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Friday, September 29, 2006 - Page updated at 12:00 AM

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Movie Review

"Keeping Mum": This is dark humor, all right — in shades of Earl Grey

Seattle Times movie critic

Rowan Atkinson, playing a vicar in the dark British comedy "Keeping Mum," has a funny, quizzical cluelessness; his character is always half a day behind everyone else, and you can see his mental gymnastics in trying to keep up. His well-named Walter Goodfellow does his best, with eyes perpetually darting behind his wire-rimmed glasses, but never quite seems at peace with his surroundings. Playing goalie in a soccer game, he jumps up and down in quiet enthusiasm — and hits his head on the goalpost.

Movie review3 stars


Showtimes and trailer

"Keeping Mum," with Rowan Atkinson, Kristin Scott Thomas, Maggie Smith, Patrick Swayze, Tamsin Egerton, Toby Parkes. Directed by Niall Johnson, from a screenplay by Richard Russo and Johnson. 90 minutes. Rated R for language and some sexual content/nudity. Seven Gables.

It's a charmer of a comedic performance (the way he pronounces the word "brassiere" is almost enough to justify the movie right there), and it's nicely nestled into the center of a fine acting trio. Kristin Scott Thomas, as Walter's above-it-all wife, Gloria, is delicious in her boredom, wallowing in bed instead of going to church, sighing heavily when parishioners try to enlist her aid. Even the affair she's having, with an oily American golf pro (Patrick Swayze, looking like he's been through the tanning booth a few too many times), doesn't seem to require much energy; her Gloria is seeking something she already knows she won't find.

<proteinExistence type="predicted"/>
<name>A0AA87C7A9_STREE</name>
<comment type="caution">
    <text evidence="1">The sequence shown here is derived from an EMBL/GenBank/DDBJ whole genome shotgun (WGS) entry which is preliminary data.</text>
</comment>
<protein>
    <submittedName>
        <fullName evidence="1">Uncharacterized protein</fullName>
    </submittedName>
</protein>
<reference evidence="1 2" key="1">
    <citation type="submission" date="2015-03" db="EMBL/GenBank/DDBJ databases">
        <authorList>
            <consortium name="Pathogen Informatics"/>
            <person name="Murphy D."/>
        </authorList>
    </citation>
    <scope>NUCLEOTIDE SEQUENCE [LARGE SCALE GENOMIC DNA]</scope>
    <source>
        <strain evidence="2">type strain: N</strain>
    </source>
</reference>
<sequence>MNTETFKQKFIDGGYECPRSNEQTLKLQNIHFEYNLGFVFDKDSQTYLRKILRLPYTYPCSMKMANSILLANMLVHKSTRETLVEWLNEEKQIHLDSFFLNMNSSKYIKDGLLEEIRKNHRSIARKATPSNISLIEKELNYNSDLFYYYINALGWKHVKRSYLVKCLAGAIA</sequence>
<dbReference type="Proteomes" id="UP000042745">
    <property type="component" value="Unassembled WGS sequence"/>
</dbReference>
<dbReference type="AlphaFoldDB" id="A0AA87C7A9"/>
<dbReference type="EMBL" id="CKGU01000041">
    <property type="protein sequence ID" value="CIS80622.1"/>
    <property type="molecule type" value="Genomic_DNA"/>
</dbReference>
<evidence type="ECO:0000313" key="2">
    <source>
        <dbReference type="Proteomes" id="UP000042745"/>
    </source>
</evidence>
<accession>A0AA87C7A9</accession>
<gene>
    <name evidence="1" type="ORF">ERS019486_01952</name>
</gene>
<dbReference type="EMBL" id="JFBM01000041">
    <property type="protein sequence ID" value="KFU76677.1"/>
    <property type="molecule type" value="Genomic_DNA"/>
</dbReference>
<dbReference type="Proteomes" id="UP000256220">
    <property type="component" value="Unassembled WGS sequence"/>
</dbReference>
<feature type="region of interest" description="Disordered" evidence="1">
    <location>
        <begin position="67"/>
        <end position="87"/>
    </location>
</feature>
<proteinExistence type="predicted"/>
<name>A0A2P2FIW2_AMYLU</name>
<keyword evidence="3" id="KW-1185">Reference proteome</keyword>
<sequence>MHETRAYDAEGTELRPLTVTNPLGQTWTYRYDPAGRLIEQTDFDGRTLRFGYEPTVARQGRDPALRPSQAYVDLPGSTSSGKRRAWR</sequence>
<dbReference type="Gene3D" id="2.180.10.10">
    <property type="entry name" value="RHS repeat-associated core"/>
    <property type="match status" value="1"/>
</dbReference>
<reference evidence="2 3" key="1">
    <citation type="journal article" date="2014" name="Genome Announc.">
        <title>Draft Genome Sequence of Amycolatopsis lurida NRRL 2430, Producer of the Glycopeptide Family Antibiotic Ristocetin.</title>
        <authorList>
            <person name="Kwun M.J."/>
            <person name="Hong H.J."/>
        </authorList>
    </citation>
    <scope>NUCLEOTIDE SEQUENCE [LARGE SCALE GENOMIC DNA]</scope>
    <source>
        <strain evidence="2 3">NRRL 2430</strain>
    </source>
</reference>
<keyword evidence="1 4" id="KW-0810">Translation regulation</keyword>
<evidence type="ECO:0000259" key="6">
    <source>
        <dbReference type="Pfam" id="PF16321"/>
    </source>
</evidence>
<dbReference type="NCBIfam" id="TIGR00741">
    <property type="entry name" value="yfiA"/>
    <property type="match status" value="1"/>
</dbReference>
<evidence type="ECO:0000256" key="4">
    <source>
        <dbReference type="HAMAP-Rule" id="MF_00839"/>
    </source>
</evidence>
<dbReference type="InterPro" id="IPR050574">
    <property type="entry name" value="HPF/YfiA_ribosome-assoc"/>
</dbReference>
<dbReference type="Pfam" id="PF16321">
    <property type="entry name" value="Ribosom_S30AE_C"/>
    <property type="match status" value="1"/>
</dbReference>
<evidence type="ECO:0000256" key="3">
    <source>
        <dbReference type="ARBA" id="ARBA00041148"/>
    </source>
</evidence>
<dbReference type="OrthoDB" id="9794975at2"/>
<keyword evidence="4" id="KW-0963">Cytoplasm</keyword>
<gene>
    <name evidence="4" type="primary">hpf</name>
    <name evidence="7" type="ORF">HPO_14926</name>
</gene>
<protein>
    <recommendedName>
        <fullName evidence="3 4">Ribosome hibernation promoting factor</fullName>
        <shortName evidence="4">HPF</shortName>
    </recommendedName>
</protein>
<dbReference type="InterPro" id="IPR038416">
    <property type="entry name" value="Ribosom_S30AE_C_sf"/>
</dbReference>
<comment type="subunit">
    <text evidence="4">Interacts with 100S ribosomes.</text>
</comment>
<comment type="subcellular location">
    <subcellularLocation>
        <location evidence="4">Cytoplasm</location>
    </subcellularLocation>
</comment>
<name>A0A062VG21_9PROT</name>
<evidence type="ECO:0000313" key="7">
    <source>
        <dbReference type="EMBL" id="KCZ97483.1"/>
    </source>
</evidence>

And Maggie Smith, in gray Queen Elizabeth curls and sensible tweeds, plays Grace, the housekeeper who's arrived to set their untidy vicarage to rights. She seems just the right sort — always ironing and tidying and offering endless cups of tea — but Grace, it turns out, has a Dark Secret of her own, which Gloria must soon help her conceal.

"Keeping Mum" works more as an acting demonstration than a well-crafted movie; director Niall Johnson gives it an uneven pace, and the screenplay (by Johnson and American novelist/screenwriter Richard Russo) at times feels an uncomfortable mix between ultra-dark comedy and sentiment. But those fond of films set in quaint, remote British towns (this one's named Little Wallup), or really any film in which the divine Smith purses her lips, will find much to enjoy here. As Grace and Gloria return from a grisly task on a dark night, Grace asks brightly, "Shall I put the kettle on?"

Nefarious deeds, it seems, go down better with a cup of tea.

Moira Macdonald: 206-464-2725 or mmacdonald@seattletimes.com

Copyright © 2006 The Seattle Times Company

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